The city of Quincy, Mass., is using Haas Alerts, PublicEye and an infrared light system to try to help fire trucks get to their destinations faster and with fewer conflicts with other drivers.
(TNS) — The city of Quincy, Mass.'s fire department is testing out a new device that could help drivers using navigational apps steer clear of firetrucks responding to an emergency, helping improve safety for both drivers and firefighters.
The device, a small black box about four inches tall and wide, sends out alerts to drivers about the locations of the trucks to drivers using a navigation app called Waze. The company that makes the device, Chicago-based Haas Alerts, hopes the alerts will eventually be incorporated into other navigational apps as well as heads-up driving displays in cars.
"People would be heading toward the emergency, unknowingly," Quincy Fire Deputy Chief Joe Jackson said. "This allows people to avoid it."
The department installed its first Haas Alerts device, which it is testing as part of a pilot program, on a city fire engine on Thursday. Jackson said that keeping people away from an emergency where fire crews are helps keep both first responders and drivers safe.
Haas Alert's chief operating officer, Noah Levens, said the company hopes its technology will help prevent collisions between cars and both emergency vehicles and individual first responders.
Last month the International Association of Fire Chiefs highlighted the risk of firefighters and emergency medical technicians being hit by cars while on the job.
"With distracted driving, drivers under the influence, along with road and weather conditions and related traffic, firefighters are more at risk now than ever before, and unfortunately, numerous recent crashes back that up," the organization's president, Dan Eggleston, said in a statement.
Quincy Fire Department's chief mechanic, Michael O'Connor, said he's been looking into the Haas device for about six months to make sure it doesn't interfere with other technology on the trucks.
"Anything we can do to make it safer for firefighters," O'Connor said.
Jackson said the initial device was free for the department. He said the department will look into adding it to other trucks as the pilot develops.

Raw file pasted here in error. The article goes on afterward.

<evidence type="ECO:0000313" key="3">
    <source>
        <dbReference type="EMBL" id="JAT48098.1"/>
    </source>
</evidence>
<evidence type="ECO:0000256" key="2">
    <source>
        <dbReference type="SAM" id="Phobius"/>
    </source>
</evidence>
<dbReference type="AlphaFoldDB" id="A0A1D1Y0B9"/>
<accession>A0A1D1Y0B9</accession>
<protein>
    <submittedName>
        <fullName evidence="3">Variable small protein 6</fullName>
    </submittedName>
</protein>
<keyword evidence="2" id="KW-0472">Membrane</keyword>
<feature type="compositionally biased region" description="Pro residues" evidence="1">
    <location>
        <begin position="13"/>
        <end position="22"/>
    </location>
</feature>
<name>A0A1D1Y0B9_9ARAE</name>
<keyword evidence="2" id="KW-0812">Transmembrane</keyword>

The Haas pilot is part of an increasingly technology-focused approach to emergencies for the Quincy Fire Department. The Haas device sits on the dashboard of the truck, feet away from another new gadget: an infrared light on top of the cab.
The infrared light, which is also part of a pilot program, allows fire and police vehicles to manipulate traffic lights along their path to an emergency. A similar system has existed in the city for years, but it only allowed emergency responders to change traffic lights in their line of sight. The new wireless technology operates over cellular networks, allowing them to communicate with traffic lights farther away and preempt any red lights that could slow their paths.
The Quincy Fire Department also added iPads to all their vehicles at the start of 2018 equipped with a program called PublicEye. The program interfaces with Google Maps and helps guide firefighters to emergencies, using satellite imagery to show them what buildings look like before they arrive. Firefighters can also use PublicEye to see where the hundreds of fire hydrants are in the city, replacing old paper maps.
"It's amazing how much technology there is on these trucks," Jackson said.
©2019 The Patriot Ledger, Quincy, Mass. Distributed by Tribune Content Agency, LLC.
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